That isn’t always easy, either—watching them prepare to leave the nest. But one thing that makes me optimistic for them is that this is an extraordinary time to be a woman. The progress we’ve made in the past 100 years, 50 years, and, yes, even the past eight years has made life significantly better for my daughters than it was for my grandmothers. And I say that not just as President but also as a feminist.

In my lifetime we’ve gone from a job market that basically confined women to a handful of often poorly paid positions to a moment when women not only make up roughly half the workforce but are leading in every sector, from sports to space, from Hollywood to the Supreme Court. I’ve witnessed how women have won the freedom to make your own choices about how you’ll live your lives—about your bodies, your educations, your careers, your finances. Gone are the days when you needed a husband to get a credit card. In fact, more women than ever, married or single, are financially independent.

So we shouldn’t downplay how far we’ve come. That would do a disservice to all those who spent their lives fighting for justice. At the same time, there’s still a lot of work we need to do to improve the prospects of women and girls here and around the world. And while I’ll keep working on good policies—from equal pay for equal work to protecting reproductive rights—there are some changes that have nothing to do with passing new laws.

In fact, the most important change may be the toughest of all—and that’s changing ourselves.

This is something I spoke about at length in June at the first-ever White House Summit on the United State of Women. As far as we’ve come, all too often we are still boxed in by stereotypes about how men and women should behave. One of my heroines is Congresswoman Shirley Chisholm, who was the first African American to run for a major party’s presidential nomination. She once said, “The emotional, sexual, and psychological stereotyping of females begins when the doctor says, ‘It’s a girl.’ ” We know that these stereotypes affect how girls see themselves starting at a very young age, making them feel that if they don’t look or act a certain way, they are somehow less worthy. In fact, gender stereotypes affect all of us, regardless of our gender, gender identity, or sexual orientation.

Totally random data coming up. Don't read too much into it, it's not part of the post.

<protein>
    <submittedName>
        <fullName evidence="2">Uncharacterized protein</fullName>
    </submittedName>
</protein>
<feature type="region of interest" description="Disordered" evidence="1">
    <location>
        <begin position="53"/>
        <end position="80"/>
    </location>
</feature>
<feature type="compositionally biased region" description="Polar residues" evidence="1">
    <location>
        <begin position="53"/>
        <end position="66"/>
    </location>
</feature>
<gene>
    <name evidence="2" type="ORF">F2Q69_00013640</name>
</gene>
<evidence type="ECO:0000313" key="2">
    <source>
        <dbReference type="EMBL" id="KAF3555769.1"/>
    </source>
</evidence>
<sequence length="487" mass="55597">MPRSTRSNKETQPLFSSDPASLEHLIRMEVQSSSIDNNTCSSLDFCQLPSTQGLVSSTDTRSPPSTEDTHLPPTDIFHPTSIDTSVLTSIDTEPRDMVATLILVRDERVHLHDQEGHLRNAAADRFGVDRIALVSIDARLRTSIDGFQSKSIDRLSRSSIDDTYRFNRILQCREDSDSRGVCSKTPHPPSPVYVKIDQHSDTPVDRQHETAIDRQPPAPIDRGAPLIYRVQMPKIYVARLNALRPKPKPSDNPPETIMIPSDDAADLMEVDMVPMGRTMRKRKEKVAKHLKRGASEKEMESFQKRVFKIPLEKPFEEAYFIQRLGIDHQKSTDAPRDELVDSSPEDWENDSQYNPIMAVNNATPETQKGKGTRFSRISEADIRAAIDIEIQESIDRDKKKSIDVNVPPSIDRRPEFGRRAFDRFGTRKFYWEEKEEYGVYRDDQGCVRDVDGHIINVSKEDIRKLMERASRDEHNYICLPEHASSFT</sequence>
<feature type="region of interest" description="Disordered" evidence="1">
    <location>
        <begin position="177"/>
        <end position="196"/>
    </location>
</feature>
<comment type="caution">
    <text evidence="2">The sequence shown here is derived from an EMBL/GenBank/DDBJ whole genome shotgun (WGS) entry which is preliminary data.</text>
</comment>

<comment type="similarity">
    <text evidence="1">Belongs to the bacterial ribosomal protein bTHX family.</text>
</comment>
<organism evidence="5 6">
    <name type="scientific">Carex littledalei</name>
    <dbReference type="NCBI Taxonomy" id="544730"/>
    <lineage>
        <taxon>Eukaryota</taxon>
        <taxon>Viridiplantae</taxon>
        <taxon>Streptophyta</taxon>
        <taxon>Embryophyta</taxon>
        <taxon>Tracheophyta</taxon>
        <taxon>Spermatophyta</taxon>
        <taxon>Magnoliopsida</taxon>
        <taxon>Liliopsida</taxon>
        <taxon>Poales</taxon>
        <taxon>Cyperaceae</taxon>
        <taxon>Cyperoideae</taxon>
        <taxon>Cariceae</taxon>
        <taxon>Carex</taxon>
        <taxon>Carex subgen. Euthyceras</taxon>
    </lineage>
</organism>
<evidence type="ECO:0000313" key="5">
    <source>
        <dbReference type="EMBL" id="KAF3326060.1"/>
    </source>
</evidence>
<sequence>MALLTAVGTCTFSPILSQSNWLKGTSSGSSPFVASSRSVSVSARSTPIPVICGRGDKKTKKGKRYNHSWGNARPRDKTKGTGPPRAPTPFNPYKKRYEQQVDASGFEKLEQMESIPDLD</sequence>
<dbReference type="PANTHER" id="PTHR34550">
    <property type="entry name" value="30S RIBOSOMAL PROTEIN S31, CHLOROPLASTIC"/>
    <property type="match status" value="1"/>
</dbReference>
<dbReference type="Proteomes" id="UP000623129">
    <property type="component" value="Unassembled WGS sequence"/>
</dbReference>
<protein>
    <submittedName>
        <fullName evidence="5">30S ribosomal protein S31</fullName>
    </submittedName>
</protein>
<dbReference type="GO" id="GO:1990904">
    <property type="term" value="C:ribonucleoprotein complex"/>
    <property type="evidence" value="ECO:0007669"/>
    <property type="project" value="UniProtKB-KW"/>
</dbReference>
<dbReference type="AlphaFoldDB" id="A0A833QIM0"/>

Now, the most important people in my life have always been women. I was raised by a single mom, who spent much of her career working to empower women in developing countries. I watched as my grandmother, who helped raise me, worked her way up at a bank only to hit a glass ceiling. I’ve seen how Michelle has balanced the demands of a busy career and raising a family. Like many working mothers, she worried about the expectations and judgments of how she should handle the trade-offs, knowing that few people would question my choices. And the reality was that when our girls were young, I was often away from home serving in the state legislature, while also juggling my teaching responsibilities as a law professor. I can look back now and see that, while I helped out, it was usually on my schedule and on my terms. The burden disproportionately and unfairly fell on Michelle.